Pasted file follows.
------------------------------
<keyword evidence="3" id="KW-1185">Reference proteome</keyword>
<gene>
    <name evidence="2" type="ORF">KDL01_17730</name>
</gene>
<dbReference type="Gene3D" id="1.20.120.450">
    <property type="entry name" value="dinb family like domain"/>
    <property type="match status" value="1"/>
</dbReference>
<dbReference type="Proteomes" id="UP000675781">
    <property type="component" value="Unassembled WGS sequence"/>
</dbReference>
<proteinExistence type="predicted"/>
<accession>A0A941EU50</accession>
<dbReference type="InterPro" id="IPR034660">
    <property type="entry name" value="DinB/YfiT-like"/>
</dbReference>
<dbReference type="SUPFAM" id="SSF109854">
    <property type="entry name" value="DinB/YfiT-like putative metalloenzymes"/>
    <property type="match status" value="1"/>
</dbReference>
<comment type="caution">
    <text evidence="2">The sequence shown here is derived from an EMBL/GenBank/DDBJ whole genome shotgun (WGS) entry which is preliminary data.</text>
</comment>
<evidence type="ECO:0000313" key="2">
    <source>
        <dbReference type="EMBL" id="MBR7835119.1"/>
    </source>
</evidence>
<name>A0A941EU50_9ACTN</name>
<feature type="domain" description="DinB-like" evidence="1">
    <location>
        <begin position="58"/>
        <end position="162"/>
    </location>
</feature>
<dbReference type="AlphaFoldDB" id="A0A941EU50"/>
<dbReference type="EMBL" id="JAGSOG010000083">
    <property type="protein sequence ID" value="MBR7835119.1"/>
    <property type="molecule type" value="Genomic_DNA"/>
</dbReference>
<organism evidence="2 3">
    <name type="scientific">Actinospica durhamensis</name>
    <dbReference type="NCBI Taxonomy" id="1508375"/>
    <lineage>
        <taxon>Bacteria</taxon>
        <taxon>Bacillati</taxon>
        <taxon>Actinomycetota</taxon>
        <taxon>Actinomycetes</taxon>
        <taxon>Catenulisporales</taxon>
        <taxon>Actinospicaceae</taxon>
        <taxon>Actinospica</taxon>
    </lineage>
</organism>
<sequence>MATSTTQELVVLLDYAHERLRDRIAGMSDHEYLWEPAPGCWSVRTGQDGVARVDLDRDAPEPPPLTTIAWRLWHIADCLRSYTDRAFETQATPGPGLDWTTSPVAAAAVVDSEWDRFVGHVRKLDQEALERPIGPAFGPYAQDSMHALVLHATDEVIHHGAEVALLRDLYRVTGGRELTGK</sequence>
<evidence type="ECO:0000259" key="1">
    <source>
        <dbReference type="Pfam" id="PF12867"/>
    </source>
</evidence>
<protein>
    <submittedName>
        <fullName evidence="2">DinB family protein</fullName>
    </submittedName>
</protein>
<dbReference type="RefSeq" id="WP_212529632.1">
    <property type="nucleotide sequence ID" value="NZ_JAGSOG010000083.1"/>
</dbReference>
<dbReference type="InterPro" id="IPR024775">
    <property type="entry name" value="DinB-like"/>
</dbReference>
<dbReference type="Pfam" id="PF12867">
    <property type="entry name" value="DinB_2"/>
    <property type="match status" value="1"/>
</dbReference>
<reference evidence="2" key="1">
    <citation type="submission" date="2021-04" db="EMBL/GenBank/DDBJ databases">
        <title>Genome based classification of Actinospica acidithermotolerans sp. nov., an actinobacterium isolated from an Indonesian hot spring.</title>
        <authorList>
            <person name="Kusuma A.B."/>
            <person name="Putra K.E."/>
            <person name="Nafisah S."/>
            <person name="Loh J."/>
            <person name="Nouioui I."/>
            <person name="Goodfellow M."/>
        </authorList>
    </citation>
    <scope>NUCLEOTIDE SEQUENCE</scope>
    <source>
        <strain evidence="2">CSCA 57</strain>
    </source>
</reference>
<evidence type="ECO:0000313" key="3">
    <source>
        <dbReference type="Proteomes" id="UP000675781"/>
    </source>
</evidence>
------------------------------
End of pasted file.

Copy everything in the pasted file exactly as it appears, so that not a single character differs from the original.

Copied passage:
<keyword evidence="3" id="KW-1185">Reference proteome</keyword>
<gene>
    <name evidence="2" type="ORF">KDL01_17730</name>
</gene>
<dbReference type="Gene3D" id="1.20.120.450">
    <property type="entry name" value="dinb family like domain"/>
    <property type="match status" value="1"/>
</dbReference>
<dbReference type="Proteomes" id="UP000675781">
    <property type="component" value="Unassembled WGS sequence"/>
</dbReference>
<proteinExistence type="predicted"/>
<accession>A0A941EU50</accession>
<dbReference type="InterPro" id="IPR034660">
    <property type="entry name" value="DinB/YfiT-like"/>
</dbReference>
<dbReference type="SUPFAM" id="SSF109854">
    <property type="entry name" value="DinB/YfiT-like putative metalloenzymes"/>
    <property type="match status" value="1"/>
</dbReference>
<comment type="caution">
    <text evidence="2">The sequence shown here is derived from an EMBL/GenBank/DDBJ whole genome shotgun (WGS) entry which is preliminary data.</text>
</comment>
<evidence type="ECO:0000313" key="2">
    <source>
        <dbReference type="EMBL" id="MBR7835119.1"/>
    </source>
</evidence>
<name>A0A941EU50_9ACTN</name>
<feature type="domain" description="DinB-like" evidence="1">
    <location>
        <begin position="58"/>
        <end position="162"/>
    </location>
</feature>
<dbReference type="AlphaFoldDB" id="A0A941EU50"/>
<dbReference type="EMBL" id="JAGSOG010000083">
    <property type="protein sequence ID" value="MBR7835119.1"/>
    <property type="molecule type" value="Genomic_DNA"/>
</dbReference>
<organism evidence="2 3">
    <name type="scientific">Actinospica durhamensis</name>
    <dbReference type="NCBI Taxonomy" id="1508375"/>
    <lineage>
        <taxon>Bacteria</taxon>
        <taxon>Bacillati</taxon>
        <taxon>Actinomycetota</taxon>
        <taxon>Actinomycetes</taxon>
        <taxon>Catenulisporales</taxon>
        <taxon>Actinospicaceae</taxon>
        <taxon>Actinospica</taxon>
    </lineage>
</organism>
<sequence>MATSTTQELVVLLDYAHERLRDRIAGMSDHEYLWEPAPGCWSVRTGQDGVARVDLDRDAPEPPPLTTIAWRLWHIADCLRSYTDRAFETQATPGPGLDWTTSPVAAAAVVDSEWDRFVGHVRKLDQEALERPIGPAFGPYAQDSMHALVLHATDEVIHHGAEVALLRDLYRVTGGRELTGK</sequence>
<evidence type="ECO:0000259" key="1">
    <source>
        <dbReference type="Pfam" id="PF12867"/>
    </source>
</evidence>
<protein>
    <submittedName>
        <fullName evidence="2">DinB family protein</fullName>
    </submittedName>
</protein>
<dbReference type="RefSeq" id="WP_212529632.1">
    <property type="nucleotide sequence ID" value="NZ_JAGSOG010000083.1"/>
</dbReference>
<dbReference type="InterPro" id="IPR024775">
    <property type="entry name" value="DinB-like"/>
</dbReference>
<dbReference type="Pfam" id="PF12867">
    <property type="entry name" value="DinB_2"/>
    <property type="match status" value="1"/>
</dbReference>
<reference evidence="2" key="1">
    <citation type="submission" date="2021-04" db="EMBL/GenBank/DDBJ databases">
        <title>Genome based classification of Actinospica acidithermotolerans sp. nov., an actinobacterium isolated from an Indonesian hot spring.</title>
        <authorList>
            <person name="Kusuma A.B."/>
            <person name="Putra K.E."/>
            <person name="Nafisah S."/>
            <person name="Loh J."/>
            <person name="Nouioui I."/>
            <person name="Goodfellow M."/>
        </authorList>
    </citation>
    <scope>NUCLEOTIDE SEQUENCE</scope>
    <source>
        <strain evidence="2">CSCA 57</strain>
    </source>
</reference>
<evidence type="ECO:0000313" key="3">
    <source>
        <dbReference type="Proteomes" id="UP000675781"/>
    </source>
</evidence>